Cosmetic surgery education campaign launched
The College of Physicians and Surgeons of Nova Scotia has launched an education campaign for anyone wanting cosmetic surgery or surgical implants.
The advertisements, running in local newspapers, encourages people to ask the right questions before getting a cosmetic procedure done. The college also provides a list of questions patients can take to a doctor or a non-medical cosmetics salon.
"On the one hand it's medicine, on another hand it's something a little different," said Dr. Gus Grant, the registrar and CEO of the College of Physicians and Surgeons of Nova Scotia.
"We don't want that sense of it being different from your typical doctor's visit to prevent patients from getting what they're entitled to, which is an informed opinion about the nature of the decision."
The education campaign was prompted by a high-profile case in Ontario, where a 32-year-old woman died after a liposuction procedure went wrong.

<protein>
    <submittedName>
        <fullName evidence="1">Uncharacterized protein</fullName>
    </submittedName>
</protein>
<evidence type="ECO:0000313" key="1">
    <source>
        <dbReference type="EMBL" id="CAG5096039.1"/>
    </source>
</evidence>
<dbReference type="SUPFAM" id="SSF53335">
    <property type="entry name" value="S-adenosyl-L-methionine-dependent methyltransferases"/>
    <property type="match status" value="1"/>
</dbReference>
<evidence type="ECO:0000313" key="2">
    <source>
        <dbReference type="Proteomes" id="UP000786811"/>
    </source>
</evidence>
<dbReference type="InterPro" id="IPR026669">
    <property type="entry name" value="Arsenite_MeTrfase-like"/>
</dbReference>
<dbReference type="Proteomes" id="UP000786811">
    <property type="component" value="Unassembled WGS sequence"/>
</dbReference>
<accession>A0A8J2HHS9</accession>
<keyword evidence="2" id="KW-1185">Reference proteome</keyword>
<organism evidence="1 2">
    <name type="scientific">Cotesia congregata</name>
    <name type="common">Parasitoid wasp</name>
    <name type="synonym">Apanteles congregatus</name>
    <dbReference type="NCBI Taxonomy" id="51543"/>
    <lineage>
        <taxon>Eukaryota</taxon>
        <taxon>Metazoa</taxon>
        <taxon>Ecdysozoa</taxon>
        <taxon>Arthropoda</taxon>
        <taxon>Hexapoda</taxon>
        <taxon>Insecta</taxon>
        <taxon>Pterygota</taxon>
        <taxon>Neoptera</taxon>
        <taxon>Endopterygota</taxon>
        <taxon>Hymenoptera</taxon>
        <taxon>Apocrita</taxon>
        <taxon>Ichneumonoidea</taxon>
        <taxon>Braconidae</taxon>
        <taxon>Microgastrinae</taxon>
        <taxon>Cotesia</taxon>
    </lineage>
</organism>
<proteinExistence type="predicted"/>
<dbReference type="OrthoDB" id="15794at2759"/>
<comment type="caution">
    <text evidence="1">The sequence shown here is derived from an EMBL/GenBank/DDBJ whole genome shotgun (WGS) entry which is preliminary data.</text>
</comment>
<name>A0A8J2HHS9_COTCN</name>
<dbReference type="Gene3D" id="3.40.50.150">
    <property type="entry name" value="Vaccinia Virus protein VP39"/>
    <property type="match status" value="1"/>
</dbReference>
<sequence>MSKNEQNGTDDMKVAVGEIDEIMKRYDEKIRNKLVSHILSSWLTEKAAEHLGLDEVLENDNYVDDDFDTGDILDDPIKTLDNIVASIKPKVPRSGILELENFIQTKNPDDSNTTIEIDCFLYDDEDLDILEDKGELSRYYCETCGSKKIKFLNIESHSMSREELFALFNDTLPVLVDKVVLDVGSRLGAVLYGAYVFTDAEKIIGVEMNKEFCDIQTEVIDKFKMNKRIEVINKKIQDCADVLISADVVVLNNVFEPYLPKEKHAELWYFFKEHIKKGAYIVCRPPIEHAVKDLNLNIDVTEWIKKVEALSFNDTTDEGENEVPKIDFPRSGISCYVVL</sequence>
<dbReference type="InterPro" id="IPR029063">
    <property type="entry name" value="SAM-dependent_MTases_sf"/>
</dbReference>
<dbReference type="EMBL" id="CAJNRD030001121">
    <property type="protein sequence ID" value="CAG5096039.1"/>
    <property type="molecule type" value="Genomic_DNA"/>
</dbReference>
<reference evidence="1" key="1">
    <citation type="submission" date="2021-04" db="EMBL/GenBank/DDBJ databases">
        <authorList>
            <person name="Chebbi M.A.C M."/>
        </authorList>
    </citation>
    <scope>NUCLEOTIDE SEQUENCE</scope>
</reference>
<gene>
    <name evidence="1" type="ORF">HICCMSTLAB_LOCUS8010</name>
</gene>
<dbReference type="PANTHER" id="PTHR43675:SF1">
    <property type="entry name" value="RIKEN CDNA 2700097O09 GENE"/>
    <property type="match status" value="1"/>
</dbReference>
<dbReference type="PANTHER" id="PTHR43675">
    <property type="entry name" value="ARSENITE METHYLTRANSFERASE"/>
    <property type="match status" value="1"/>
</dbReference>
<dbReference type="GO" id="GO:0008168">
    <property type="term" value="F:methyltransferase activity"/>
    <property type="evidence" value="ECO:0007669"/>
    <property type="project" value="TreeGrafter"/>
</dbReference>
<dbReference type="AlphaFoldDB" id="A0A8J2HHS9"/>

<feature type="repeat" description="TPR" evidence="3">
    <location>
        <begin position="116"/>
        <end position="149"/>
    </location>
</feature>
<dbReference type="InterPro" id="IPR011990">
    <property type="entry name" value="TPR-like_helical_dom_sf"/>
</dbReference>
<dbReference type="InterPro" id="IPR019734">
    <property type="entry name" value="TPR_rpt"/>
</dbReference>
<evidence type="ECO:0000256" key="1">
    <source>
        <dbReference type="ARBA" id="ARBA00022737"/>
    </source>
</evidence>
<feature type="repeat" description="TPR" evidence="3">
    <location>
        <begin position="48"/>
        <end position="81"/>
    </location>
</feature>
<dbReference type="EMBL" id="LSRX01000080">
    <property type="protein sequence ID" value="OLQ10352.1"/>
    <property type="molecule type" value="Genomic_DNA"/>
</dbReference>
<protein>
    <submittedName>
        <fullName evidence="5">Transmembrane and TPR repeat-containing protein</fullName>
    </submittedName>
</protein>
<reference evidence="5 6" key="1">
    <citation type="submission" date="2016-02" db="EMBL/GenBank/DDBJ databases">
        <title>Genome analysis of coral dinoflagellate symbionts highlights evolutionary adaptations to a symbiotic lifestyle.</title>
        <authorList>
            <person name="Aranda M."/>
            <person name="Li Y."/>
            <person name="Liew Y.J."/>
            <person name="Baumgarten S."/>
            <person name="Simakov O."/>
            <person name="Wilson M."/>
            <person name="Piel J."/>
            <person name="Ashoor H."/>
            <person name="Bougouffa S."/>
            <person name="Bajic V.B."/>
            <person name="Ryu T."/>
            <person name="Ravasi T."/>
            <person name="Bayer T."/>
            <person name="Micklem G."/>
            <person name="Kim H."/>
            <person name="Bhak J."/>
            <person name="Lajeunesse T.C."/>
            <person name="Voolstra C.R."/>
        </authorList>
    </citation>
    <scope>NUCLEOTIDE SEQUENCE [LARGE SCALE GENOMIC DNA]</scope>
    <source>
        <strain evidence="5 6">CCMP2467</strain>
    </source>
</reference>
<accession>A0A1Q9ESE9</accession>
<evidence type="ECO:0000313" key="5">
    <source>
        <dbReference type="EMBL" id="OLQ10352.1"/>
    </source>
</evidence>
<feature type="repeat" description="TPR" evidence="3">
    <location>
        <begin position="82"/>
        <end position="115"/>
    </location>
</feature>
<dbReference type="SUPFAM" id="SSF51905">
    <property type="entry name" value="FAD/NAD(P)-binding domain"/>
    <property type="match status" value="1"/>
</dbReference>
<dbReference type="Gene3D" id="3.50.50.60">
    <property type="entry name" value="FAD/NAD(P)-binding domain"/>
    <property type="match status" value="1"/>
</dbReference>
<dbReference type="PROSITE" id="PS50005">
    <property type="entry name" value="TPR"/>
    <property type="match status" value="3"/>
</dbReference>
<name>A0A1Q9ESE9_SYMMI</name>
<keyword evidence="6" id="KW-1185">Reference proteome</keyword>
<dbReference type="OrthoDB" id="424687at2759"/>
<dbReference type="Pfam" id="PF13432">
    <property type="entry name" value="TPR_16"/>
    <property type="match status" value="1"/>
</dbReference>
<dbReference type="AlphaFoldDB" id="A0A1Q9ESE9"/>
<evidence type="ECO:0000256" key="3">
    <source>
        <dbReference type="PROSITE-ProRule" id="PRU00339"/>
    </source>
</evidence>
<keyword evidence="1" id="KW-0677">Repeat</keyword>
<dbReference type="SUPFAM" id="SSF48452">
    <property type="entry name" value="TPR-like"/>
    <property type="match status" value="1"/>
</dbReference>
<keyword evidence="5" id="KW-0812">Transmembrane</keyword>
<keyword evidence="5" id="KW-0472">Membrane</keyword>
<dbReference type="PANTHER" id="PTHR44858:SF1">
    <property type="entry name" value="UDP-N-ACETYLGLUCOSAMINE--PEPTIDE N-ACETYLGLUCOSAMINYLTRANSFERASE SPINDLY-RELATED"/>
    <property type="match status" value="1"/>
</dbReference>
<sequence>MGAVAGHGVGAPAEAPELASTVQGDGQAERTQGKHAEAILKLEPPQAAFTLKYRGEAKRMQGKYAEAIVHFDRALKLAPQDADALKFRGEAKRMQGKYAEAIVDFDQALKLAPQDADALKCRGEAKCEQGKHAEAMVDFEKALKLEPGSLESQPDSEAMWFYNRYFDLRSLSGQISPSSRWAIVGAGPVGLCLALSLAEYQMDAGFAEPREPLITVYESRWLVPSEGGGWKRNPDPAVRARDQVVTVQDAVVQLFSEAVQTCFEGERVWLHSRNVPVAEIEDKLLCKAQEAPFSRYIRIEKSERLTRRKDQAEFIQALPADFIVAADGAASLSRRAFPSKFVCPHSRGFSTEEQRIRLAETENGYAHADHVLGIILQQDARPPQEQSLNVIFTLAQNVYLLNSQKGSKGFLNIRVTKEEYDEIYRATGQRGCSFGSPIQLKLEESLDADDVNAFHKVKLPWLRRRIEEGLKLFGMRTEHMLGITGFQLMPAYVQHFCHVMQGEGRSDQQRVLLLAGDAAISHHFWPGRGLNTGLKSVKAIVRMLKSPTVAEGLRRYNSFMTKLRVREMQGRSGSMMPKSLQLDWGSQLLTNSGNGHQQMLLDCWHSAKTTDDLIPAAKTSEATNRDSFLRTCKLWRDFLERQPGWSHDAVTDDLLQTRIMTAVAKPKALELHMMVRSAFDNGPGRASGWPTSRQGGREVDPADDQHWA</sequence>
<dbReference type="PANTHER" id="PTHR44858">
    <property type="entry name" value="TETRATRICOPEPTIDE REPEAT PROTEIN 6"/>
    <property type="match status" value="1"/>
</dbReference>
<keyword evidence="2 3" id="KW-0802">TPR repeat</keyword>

Dr. Richard Bendor-Samuel, a plastic surgeon in Halifax, said a public awareness campaign is needed with more general practitioners making home visits for Botox parties and dental surgeons doing face lifts.
"I've seen burns from facial procedures that were done that you wouldn't really expect a burn for pigmentation," he told CBC News on Friday.
The College of Physicians and Surgeons of Nova Scotia has no jurisdiction over spas and salons where the staff are not doctors. It's an issue the college says it's starting to think about.
"A number of these new cosmetic procedures are invasive procedures that carry risks with them that are inherently, by feel, medical in nature," said Grant.
Bendor-Samuel said in the end, the provincial government must decide what work should be done by doctors.
"Physicians can't regulate the dentists or the aestheticians or just the general people who are opening up private practices, private clinics that have nothing to do with medicine but are doing semi-medical procedures," he said.